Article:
How does a switch handle data traffic in a network?

Max Teo Posted 08 Jun 2023 18:02

How does a switch handle data traffic in a network?

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Faisal P Posted 08 Jun 2023 23:04

A switch is a network device that operates at the Data Link layer (Layer 2) of the OSI model. It handles data traffic within a network by using the MAC (Media Access Control) addresses of devices (Frame Reception, MAC Address Learning, MAC Address Table, Frame Forwarding Decision, Unicast Forwarding, Broadcast and Multicast Forwarding, VLAN Handling, Loop Prevention, Error Handling).

By performing these operations, switches provide efficient and reliable data forwarding within a network. They use the MAC address table to make forwarding decisions, minimizing unnecessary traffic by directing frames only to the intended recipients. Switches also facilitate network segmentation, VLAN support, and loop prevention to optimize network performance and ensure proper communication between devices.

Newbie517762 Lv5Posted 09 Jun 2023 09:34
A switch is a device in a computer network that connects other devices together.
It manages the flow of data across a network by transmitting a received network packet only to the one or more devices for which the packet is intended.
Switches filter out traffic destined for devices on the same LAN segment. Because of this capability, switches make more efficient use of their own processing resources, as well as network bandwidth.
Farina Ahmed Lv5Posted 09 Jun 2023 17:09
A switch is a networking device that operates at the Data Link Layer (Layer 2) of the OSI model and is primarily responsible for handling data traffic within a network. Here's how a switch handles data traffic:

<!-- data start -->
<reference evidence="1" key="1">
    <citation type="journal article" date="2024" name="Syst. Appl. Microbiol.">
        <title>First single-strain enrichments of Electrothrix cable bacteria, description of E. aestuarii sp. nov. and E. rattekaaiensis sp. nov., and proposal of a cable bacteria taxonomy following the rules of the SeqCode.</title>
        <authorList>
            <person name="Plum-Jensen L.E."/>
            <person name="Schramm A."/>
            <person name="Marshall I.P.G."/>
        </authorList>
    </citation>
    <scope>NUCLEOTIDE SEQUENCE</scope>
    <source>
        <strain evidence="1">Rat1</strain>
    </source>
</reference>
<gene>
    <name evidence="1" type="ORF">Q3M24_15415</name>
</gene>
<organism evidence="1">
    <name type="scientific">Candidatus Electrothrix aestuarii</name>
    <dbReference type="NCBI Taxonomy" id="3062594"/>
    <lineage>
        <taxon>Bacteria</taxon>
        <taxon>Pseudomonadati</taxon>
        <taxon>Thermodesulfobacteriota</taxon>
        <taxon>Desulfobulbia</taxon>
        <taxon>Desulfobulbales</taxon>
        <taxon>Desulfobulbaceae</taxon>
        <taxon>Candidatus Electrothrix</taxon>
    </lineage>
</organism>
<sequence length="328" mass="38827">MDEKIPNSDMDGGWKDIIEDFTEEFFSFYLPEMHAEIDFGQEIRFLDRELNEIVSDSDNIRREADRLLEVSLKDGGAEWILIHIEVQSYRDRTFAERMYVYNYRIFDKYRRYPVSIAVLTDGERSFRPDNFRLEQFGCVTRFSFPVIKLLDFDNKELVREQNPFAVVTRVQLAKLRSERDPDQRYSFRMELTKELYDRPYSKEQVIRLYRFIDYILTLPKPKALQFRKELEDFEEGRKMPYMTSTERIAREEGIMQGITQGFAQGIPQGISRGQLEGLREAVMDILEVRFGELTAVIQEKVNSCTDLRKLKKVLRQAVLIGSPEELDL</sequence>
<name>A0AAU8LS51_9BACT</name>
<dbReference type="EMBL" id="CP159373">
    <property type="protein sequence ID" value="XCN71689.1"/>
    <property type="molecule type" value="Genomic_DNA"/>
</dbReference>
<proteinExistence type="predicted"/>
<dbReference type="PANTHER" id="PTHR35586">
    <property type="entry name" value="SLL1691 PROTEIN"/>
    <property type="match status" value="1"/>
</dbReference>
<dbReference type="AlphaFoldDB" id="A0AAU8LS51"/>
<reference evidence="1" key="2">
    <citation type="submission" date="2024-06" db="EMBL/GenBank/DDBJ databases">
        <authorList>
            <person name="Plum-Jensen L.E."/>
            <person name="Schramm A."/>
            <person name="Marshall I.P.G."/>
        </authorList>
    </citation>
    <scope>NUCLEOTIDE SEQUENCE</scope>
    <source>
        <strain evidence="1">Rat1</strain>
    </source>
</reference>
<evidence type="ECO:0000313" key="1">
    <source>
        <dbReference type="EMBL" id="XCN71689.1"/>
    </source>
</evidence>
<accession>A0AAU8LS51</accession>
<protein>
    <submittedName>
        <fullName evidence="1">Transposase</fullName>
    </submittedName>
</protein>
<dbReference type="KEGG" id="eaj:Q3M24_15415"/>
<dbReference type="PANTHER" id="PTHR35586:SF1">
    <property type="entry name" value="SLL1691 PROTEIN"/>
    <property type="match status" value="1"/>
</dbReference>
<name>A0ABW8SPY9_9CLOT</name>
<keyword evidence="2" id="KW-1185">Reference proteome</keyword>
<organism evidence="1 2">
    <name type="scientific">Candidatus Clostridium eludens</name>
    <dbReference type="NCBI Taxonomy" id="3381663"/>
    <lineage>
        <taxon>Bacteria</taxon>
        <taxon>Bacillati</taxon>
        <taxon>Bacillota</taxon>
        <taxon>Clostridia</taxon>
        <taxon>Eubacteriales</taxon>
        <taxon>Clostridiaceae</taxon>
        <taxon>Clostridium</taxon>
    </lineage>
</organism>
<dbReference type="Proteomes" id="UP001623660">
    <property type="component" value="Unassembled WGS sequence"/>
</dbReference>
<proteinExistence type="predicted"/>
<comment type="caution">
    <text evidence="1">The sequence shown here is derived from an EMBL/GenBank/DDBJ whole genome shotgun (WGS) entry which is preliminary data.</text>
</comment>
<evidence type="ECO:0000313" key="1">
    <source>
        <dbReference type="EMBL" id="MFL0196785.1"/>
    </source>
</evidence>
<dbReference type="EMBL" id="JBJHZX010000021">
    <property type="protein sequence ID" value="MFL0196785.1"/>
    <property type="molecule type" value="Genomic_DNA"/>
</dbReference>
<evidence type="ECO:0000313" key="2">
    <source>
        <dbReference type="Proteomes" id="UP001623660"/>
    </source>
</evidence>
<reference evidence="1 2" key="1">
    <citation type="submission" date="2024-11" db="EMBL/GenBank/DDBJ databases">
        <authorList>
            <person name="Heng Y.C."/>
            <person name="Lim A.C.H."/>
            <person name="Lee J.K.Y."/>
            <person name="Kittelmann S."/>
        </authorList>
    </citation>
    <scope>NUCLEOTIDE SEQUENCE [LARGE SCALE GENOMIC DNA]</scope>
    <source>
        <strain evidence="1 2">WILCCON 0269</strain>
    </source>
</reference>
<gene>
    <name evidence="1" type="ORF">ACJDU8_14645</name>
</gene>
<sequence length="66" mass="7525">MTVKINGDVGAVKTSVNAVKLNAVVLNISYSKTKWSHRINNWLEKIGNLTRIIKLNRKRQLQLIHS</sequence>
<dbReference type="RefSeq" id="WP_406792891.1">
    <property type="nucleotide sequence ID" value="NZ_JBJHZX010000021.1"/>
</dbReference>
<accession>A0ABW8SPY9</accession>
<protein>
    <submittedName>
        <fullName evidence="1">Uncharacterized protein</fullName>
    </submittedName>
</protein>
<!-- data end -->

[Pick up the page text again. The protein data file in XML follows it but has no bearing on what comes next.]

MAC Address Learning: When a switch receives a frame (data packet) from a device, it examines the source MAC address of the frame. It then associates this MAC address with the port from which the frame was received, updating its MAC address table.

MAC Address Table: The switch maintains a MAC address table that maps MAC addresses to specific switch ports. This table helps the switch determine the destination port for forwarding frames.

Frame Forwarding: When the switch receives a frame with a destination MAC address, it looks up the MAC address in its MAC address table. If the destination MAC address is already known and associated with a specific port, the switch forwards the frame only to that port. This is known as unicast forwarding.
Unknown MAC Addresses: If the destination MAC address is unknown to the switch (not in its MAC address table), the switch uses a flooding technique. It sends the frame out to all other ports (except the port from which the frame was received) in the same VLAN, allowing the destination device to respond and update its MAC address.

VLAN Tagging: Switches support Virtual Local Area Networks (VLANs), which allow for logical network segmentation. In VLAN-enabled networks, switches add a VLAN tag to the frame, indicating the VLAN membership of the packet. This allows switches to separate and forward traffic based on VLANs.

Broadcast and Multicast: Switches forward broadcast frames (sent to all devices within a network) and multicast frames (sent to a specific group of devices) to all ports within the same VLAN.

Loop Avoidance: Switches implement loop avoidance mechanisms, such as the Spanning Tree Protocol (STP), to prevent network loops that can cause broadcast storms and network congestion.

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